It translates to “spring pasta” from Italian, so forgive me for assuming pasta primavera is a classic springtime Italian dish. But while primavera sounds classy, it turns out pasta primavera was invented in Nova Scotia during the summer of 1975.
The bottom line is we can prepare cheesy noodles with vegetables any time of year, with summer and fall probably being the best seasons to do so, because they offer more fresh produce than spring.
As pasta primavera is an American dish, we can use American cheeses if we want. Ultimately, we are talking about mac ‘n cheese with extra vegetables, and there isn’t anything wrong with that. Mac ‘n Cheese Primavera is an effective and delicious way to eat vegetables. And making the entire dish from scratch takes barely any longer than preparing the boxed, veg-less version.
A proper Mac ‘n Cheese Primavera has a smooth, non-lumpy cheese sauce and al dente vegetables. I don’t sprinkle it with breadcrumbs and bake it because that makes it difficult to control the cooking, and potential overcooking, of the vegetables.
The most common recipes for pasta primavera include tomato, bell pepper and other veggies from deeper into the summer, as well as broccoli and peas, which come earlier.
Whichever you use, the essential task of this recipe is to cook the vegetables perfectly. The most reliable way of doing so is to steam the veggies separately, shock them in cold water to stop the cooking and keep them crisp, and add them to the almost finished product.
Today’s recipe for an early summer Mac ‘n Cheese Primavera features rounds of green and yellow zucchini and fresh herbs like parsley and/or basil.
Because zucchini is the only vegetable I’m cooking, I don’t have to worry about overcooking some and undercooking others, so I’ll skip the steaming and briefly saute the zukes before adding the noodles, fresh from the boiling water and still wet. The water drips off the noodles and into the pan and steams the zucchini in place, while we build the sauce on top with handfuls of shredded cheese.
You can use this recipe to track the harvest by incorporating whatever produce is available. Vegetables like peas and broccoli, which need at most a mere hint of cooking, can be incorporated the same way as the zucchini. Steam heartier veggies like cauliflower or carrot before tossing them into the silky and cheesy finished product.
Mac ‘n Cheese Primavera alla Zucchine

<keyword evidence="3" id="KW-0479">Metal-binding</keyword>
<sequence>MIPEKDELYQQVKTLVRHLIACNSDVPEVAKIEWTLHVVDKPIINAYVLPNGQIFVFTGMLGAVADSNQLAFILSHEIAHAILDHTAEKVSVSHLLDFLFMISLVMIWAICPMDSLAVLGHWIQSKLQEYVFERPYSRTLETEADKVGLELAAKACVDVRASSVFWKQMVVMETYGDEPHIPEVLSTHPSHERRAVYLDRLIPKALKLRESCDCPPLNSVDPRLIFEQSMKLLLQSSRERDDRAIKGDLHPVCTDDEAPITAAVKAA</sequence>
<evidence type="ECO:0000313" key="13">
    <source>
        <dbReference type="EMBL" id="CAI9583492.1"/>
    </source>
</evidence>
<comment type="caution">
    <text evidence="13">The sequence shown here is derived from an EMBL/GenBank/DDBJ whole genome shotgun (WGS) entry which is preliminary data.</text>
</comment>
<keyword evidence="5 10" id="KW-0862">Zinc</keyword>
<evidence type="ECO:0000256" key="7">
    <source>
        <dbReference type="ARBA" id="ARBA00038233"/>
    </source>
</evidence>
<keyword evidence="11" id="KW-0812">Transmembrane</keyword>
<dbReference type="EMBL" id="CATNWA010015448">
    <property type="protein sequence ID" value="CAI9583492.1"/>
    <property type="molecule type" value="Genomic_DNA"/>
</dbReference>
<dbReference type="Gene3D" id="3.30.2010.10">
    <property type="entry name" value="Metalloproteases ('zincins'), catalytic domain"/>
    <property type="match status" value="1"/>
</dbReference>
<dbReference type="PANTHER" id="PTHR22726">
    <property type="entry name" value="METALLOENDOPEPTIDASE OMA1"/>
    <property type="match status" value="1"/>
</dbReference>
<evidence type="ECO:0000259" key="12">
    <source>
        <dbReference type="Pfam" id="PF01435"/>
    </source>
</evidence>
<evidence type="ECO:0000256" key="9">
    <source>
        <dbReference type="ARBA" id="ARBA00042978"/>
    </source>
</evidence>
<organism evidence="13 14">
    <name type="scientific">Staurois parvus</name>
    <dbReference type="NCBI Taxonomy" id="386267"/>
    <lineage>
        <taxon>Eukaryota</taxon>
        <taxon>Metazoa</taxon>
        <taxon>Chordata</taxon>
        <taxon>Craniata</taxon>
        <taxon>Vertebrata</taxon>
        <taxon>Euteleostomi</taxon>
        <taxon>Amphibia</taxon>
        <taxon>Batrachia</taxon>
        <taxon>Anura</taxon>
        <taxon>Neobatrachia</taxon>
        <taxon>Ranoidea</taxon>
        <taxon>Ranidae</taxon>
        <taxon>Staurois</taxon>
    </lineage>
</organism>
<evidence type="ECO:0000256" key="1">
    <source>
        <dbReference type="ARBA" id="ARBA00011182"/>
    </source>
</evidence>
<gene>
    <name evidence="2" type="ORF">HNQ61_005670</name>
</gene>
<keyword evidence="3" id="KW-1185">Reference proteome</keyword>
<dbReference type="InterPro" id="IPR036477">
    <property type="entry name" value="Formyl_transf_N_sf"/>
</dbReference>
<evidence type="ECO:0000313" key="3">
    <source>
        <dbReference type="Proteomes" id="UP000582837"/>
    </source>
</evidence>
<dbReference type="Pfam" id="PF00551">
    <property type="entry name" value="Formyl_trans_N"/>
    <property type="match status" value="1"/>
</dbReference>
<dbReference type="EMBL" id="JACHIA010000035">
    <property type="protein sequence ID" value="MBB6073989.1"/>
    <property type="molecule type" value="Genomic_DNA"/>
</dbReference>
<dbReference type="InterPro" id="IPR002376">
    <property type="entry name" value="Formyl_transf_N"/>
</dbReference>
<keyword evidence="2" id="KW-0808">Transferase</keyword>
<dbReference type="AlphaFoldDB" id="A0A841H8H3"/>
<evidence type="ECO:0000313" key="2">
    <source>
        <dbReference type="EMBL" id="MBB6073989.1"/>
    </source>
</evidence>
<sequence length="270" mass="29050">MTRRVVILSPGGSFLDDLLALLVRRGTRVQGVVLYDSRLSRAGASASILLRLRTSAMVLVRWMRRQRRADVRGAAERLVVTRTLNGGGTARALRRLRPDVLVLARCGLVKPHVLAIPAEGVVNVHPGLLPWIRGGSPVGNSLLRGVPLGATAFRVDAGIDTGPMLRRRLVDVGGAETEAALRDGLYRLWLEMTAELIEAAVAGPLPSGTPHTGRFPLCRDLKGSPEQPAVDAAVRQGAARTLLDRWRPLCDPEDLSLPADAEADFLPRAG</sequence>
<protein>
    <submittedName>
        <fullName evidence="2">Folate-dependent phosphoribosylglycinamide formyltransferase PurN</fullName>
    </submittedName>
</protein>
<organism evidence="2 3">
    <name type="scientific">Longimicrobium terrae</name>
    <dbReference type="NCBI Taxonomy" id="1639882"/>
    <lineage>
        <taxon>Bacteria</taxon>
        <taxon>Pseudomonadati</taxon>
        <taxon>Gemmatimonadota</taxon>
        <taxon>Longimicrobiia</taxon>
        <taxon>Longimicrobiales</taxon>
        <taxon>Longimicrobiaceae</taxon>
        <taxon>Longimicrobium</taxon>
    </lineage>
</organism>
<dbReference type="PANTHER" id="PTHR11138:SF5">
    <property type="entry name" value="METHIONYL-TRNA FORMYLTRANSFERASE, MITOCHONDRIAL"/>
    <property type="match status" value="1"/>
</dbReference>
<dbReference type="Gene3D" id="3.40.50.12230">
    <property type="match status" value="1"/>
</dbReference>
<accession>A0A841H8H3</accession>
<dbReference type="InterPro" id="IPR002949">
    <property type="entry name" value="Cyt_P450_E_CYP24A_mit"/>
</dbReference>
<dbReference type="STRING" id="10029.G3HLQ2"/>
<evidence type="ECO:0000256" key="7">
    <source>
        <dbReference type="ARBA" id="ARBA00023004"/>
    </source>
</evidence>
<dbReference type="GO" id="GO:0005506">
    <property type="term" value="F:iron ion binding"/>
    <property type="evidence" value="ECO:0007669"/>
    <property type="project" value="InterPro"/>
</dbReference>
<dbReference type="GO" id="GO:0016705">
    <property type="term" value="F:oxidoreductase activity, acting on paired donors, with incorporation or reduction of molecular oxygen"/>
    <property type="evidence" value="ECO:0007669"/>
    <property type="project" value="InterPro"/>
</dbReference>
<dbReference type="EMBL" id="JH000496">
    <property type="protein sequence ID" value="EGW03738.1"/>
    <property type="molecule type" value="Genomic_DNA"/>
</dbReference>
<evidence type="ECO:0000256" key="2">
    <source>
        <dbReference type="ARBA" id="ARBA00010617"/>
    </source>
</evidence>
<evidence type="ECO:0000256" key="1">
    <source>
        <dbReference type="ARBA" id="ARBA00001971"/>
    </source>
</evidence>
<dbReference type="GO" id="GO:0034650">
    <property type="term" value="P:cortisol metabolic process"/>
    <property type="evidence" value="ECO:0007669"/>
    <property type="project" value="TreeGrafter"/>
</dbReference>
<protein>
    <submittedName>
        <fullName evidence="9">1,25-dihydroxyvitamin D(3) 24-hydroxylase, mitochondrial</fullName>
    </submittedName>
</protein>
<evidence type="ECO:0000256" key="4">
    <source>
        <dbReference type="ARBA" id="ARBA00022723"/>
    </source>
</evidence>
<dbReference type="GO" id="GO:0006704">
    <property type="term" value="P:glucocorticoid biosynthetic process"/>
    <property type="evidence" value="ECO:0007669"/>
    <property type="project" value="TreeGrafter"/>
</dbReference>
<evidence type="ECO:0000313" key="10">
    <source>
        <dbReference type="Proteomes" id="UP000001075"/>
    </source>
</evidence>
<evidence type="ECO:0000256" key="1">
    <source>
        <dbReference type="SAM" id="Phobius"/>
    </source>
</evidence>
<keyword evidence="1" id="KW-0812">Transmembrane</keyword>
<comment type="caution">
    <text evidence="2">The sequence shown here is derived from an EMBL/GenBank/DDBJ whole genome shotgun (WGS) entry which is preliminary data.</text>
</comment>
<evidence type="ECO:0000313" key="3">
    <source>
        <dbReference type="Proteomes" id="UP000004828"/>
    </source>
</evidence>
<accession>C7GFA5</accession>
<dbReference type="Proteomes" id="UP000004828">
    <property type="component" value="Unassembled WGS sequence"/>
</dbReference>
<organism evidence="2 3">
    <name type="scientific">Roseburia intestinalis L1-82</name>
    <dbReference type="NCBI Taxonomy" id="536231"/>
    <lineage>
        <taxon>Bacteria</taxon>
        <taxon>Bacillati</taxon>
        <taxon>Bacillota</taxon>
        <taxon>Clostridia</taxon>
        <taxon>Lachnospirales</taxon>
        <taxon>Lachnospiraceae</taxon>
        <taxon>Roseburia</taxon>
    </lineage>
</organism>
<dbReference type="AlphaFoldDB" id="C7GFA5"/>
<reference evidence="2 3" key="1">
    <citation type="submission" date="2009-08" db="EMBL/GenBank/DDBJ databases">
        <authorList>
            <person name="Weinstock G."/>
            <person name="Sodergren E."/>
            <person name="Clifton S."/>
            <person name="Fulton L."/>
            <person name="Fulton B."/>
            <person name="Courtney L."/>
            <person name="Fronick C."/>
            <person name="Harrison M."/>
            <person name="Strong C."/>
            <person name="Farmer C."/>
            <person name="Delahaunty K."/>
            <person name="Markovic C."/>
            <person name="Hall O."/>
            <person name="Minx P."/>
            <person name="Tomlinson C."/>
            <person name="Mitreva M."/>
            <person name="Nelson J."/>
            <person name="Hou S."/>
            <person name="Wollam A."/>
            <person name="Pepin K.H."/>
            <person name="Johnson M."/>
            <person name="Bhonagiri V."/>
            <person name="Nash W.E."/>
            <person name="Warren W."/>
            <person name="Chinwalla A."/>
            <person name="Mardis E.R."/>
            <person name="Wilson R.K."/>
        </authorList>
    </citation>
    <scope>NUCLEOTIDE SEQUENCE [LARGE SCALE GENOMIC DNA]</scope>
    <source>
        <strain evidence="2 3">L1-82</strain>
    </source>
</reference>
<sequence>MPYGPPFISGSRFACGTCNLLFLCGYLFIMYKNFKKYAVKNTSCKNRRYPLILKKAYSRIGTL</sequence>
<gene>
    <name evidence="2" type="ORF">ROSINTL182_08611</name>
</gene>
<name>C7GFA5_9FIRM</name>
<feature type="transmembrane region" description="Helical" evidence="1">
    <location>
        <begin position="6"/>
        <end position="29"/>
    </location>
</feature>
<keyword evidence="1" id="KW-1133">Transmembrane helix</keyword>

This dish combines the best elements of two classic pasta dishes: Pasta primavera and mac ‘n cheese. It’s extremely flexible, in the type of cheeses you add as well as which vegetables to include.
1 pound pasta – preferably short, stubby and hollow, such as penne, which is basically like un-bent elbows and holds sauce similarly
1 pound zucchini, cut into rounds about a half-inch thick
3 tablespoons olive oil
2 tablespoons butter
3 cloves garlic, chopped
1 tablespoon mustard powder
1 teaspoon nutmeg
1 teaspoon garlic powder
1 teaspoon black pepper
¼ lemon, juice and zest
1 cup milk
¾ pound of cheese, grated: I like a mix of sharp cheddar, orange cheddar and fontina
Salt – for the pasta water and for seasoning
Fresh parsley and/or basil
Bring four quarts of salted (about a tablespoon) water to a boil and cook the pasta. While the pasta is boiling, add the zucchini, butter, oil and garlic to a deep pan or heavy bottom pot and saute for about five minutes on low/medium heat. When the noodles are done, quickly drain and add them to the zucchini, but don’t stir it together.
Sprinkle the mustard powder, nutmeg, garlic powder, black pepper, lemon juice and zest on top of the noodles, but still don’t stir it.
Add the milk, and about a quarter of your grated cheese, and give it a stir. Add another quarter of the cheese and stir again. Keep adding the cheese and stirring it in until it’s all in, and keep stirring until it turns into a glorious cheese sauce.
If it’s too dry or starts to burn, turn down the heat and add more milk or some pasta water to loosen it. Add salt to taste. It will need some, even if the cheese is salty. Top with fresh herbs and serve.
Ari LeVaux writes from Montana. Reach him at email@example.com